Wind answers:

Understanding turbine financing with a more familiar product as the star

If cars were financed like turbines (theoretical example):

Breeze 2011 is the newest weapon against global warming. The cost of building the Breeze is $200,000. Subsidies, grants and tax credits give the manufacturer $120,000 per car. The Breeze retails for $180,000.

Goverment funds also pay lot rent for the car dealership to assure the dealer will stay in business. Dealer must have 20% of their inventory in Breezes. They are not allowed to replenish inventory until the Breezes are gone, lest people be tempted to go for an environmentally unfriendly alternative due to lower cost or desirability.

Breeze is all electric car. It recharges via solar panals on the car and a small wind turbine on the owners lot. They cannot be charged from household current. The use of solar and wind should keep the car battery bank charged at all times.

The vehicle has a 3 year warranty. After that, parts and service are the responsibility of the owner. Cost could be rather high compared to other cars. The Breeze cannot simply be parked if in need of repair. It can be sold but not retired. Otherwise, it will not serve as a weapon against global warming. The owner is responsible for insuring the car.

The most outstanding feature of the Breeze is the fuel for driving it is FREE!


How to lie with statistics:

A common theme amoung those advocating turbines is stating the total subsidies given to wind and oil/gas.  For example, $43 to $46 billion for wind worldwide and $557 billion for oil/gas.  Sounds very lopsided and makes oil and gas look like money hogs.  Anti-wind proponents point out that, in the USA, if you look at the per/mw subsidy a very different picture appears:  25cents per MW for oil/gas and $24 per MW for wind. *

Which is correct?  They both are.  The question that is most important is which number more accurately represents the situation.  Cutting subsidies to oil/gas would not change the cost of electricity by much.  However, the same is not true with wind.  Very large increases in cost would occur and it's likely customers would not accept such and increase.  So it is best when selling wind to use totals, best when opposing it to use per MW.  If you're a customer, you need to do much research before accepting the numbers. 

Daryl Huff's "How to Lie with Statistics" is an excellent short book that will help explain how statistics can be used to defend even opposing positions.

*These numbers can vary depending on source and are for illustration purposes only.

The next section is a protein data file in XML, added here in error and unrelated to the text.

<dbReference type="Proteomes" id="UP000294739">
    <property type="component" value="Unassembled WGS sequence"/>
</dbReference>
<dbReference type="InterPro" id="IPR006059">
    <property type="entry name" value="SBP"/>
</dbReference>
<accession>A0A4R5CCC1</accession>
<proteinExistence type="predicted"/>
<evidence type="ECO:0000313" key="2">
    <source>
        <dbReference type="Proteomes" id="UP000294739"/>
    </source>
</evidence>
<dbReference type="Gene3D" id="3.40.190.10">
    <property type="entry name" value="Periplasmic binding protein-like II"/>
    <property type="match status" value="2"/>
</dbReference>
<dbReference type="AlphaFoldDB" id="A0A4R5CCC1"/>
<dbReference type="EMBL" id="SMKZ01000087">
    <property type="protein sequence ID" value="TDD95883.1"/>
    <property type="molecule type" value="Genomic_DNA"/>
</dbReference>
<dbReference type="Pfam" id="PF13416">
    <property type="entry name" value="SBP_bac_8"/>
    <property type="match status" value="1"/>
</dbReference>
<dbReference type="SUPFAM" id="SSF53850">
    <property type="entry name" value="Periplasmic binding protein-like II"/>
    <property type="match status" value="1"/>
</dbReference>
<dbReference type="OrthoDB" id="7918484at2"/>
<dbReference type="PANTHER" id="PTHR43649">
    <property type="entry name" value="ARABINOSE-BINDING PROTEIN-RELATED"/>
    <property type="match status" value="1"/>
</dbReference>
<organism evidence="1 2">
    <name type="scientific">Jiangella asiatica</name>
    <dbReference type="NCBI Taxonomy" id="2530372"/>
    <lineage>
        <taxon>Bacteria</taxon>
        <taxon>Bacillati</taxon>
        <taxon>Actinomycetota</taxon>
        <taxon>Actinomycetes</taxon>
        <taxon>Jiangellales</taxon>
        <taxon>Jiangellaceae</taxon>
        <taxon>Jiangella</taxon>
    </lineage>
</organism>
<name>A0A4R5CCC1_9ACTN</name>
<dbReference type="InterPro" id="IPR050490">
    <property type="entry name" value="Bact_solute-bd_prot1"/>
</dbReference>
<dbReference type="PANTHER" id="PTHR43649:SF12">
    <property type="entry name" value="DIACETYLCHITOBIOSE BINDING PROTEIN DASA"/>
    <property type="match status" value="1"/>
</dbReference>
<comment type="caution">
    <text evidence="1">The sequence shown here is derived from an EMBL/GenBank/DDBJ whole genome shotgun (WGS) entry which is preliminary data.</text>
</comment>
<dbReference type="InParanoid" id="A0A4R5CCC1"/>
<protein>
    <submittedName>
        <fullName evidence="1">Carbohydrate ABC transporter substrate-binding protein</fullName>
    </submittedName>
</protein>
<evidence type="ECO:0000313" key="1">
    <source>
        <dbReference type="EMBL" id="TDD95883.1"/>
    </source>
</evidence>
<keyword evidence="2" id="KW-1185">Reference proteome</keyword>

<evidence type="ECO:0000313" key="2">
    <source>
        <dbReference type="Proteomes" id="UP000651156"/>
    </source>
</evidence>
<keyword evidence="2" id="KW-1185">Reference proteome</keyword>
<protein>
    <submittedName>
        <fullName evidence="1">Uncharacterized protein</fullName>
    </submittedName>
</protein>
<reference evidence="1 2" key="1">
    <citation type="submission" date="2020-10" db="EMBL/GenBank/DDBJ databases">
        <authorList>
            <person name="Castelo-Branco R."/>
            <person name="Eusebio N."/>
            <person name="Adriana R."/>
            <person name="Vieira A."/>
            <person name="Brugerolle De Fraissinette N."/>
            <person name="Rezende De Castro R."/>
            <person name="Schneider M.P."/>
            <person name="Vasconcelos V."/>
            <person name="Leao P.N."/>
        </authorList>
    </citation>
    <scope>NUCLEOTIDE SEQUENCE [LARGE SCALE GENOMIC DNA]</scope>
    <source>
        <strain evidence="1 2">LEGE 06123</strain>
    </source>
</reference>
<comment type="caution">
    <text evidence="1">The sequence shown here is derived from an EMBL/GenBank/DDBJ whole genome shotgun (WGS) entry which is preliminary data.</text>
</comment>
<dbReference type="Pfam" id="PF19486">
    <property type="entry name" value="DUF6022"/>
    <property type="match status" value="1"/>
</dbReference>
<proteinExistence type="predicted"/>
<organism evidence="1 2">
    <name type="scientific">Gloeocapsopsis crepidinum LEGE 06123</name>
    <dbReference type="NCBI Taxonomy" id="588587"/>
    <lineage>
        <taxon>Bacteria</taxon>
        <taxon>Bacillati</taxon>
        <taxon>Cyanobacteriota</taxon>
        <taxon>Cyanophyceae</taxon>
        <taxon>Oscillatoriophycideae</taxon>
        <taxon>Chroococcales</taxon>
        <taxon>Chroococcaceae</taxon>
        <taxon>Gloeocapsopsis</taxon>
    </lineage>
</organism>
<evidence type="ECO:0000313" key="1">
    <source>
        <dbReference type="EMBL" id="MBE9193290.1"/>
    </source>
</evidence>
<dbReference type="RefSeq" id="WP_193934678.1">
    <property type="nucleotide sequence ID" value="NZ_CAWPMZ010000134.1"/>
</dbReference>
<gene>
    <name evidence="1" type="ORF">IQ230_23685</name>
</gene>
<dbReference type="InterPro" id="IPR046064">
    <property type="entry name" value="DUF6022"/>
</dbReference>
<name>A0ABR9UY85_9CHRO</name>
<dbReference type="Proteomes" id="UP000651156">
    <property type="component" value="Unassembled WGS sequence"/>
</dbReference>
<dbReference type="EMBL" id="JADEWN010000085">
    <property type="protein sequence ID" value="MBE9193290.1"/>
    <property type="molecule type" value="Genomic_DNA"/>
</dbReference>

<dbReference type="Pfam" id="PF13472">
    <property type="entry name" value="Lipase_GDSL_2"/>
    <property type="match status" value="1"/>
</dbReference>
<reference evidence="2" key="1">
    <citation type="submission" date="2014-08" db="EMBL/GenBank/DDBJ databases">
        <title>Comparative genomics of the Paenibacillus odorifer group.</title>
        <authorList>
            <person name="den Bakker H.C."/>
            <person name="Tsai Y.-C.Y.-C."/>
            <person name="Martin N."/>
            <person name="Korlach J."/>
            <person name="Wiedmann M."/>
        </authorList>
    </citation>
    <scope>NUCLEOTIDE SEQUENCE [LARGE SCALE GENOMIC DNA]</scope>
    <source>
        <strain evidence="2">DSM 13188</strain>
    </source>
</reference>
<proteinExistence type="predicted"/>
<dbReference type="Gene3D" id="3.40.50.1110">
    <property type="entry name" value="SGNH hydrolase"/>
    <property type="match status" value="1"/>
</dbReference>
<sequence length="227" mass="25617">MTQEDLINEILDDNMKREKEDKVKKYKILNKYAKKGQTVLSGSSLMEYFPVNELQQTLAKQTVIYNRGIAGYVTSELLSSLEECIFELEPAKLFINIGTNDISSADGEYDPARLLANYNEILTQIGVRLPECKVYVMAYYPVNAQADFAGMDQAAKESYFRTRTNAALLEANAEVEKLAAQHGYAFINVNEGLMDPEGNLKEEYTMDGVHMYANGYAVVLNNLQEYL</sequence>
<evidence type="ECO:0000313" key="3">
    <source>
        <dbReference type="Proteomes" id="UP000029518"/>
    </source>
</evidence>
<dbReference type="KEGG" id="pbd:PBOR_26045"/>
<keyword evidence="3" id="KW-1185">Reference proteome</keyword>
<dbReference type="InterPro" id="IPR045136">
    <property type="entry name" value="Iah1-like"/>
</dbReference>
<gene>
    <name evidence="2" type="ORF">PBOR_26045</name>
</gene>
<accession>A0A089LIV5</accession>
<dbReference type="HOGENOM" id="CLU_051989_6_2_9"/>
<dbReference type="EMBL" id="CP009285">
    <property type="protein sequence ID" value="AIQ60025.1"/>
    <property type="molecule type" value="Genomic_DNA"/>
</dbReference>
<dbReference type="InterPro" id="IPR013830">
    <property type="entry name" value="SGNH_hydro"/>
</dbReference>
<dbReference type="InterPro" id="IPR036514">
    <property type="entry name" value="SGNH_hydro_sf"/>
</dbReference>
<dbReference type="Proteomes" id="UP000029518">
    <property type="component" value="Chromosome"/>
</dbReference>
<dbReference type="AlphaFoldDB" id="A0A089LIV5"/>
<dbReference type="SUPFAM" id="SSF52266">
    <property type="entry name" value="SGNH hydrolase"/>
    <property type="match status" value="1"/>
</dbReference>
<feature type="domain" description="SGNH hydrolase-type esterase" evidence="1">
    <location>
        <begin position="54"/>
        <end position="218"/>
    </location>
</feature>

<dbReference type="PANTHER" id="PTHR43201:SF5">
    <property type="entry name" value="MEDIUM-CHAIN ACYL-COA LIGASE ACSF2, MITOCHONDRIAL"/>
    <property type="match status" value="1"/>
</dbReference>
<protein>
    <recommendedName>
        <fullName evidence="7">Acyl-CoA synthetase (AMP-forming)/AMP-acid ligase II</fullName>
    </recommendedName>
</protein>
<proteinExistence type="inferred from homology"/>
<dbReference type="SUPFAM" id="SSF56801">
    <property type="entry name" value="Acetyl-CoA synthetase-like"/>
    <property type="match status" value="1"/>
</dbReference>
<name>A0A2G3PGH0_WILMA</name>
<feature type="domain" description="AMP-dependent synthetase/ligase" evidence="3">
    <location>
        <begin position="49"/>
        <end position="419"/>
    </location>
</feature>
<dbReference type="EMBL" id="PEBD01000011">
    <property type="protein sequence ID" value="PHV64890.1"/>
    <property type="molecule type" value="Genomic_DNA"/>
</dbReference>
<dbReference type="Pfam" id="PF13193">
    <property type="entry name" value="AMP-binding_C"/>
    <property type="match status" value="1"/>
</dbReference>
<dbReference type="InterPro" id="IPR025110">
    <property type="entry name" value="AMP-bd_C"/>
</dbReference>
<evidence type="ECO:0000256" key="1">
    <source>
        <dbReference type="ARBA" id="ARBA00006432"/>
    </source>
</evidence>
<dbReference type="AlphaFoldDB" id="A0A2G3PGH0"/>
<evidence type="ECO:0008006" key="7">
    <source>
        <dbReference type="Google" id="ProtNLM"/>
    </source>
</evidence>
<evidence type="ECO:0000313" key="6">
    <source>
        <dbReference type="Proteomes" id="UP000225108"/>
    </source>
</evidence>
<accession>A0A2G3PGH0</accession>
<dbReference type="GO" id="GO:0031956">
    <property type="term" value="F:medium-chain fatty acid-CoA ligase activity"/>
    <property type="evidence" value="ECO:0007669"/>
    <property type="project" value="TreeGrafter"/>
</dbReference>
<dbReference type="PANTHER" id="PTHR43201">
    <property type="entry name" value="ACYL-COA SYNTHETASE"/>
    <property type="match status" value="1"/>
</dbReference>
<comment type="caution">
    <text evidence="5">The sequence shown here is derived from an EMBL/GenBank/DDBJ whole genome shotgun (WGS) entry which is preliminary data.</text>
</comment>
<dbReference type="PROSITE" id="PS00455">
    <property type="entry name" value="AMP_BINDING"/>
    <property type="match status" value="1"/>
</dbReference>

Wind turbines benefit farms and ranchers:

There already exist subsidies for ranchers and farmers.  Funneling money through a third party that is very expensive makes no sense.  Congress also provides subsidies and grants through the 1603 program.  So at this point, money is being paid to farmers/ranchers and to wind developers, all on the premise that this helps farmers/ranchers.  It would be far more cost efficient to appropriately subsidize ranchers and farmers and eliminate the middle man.   If it's important that farmers and ranchers not lose their land, make that happen instead of installing expensive, noisy turbines to "save the ranch".  The turbines change the entire nature of farms and ranches making them power plants, not rural areas.  It's questionable if wind turbines are actually saving or killing the patient, so to speak.  The farm remains, the rural feel does not.

Wind turbines are needed to reduce our dependence on foreign oil:

Understand, this is NOT why we have the wind turbines and solar panals.  Nor is it because oil and gas are not renewable.  Natural gas may indeed be renewable in coal bed methane.  Current tests are proposed by two companies for Wyoming.  There are two theories on the origin of oil--one that it came form organic materials and is not being formed at present and an other that says it is formed deep within the earth and that this process continues to this day.  What is really meant by "energy independence" and "reducing dependence on foreign oil" is the US must stop using fossil fuels.  We must return to windmills, solar panals, bicycles and candles.  The statement clearly does not mean reducing dependence because the US has huge reserves of oil and we are not allowed to use them.  If the goal were energy independence, that would be the appropriate solution--drill our own oil.  When someone talks about energy independence, think massive cuts in electical use, rolling blackouts and brownouts, reduction in the number of automobiles, etc.  This is not about keeping the lights on. for renewable oil for another view       coal bed methane


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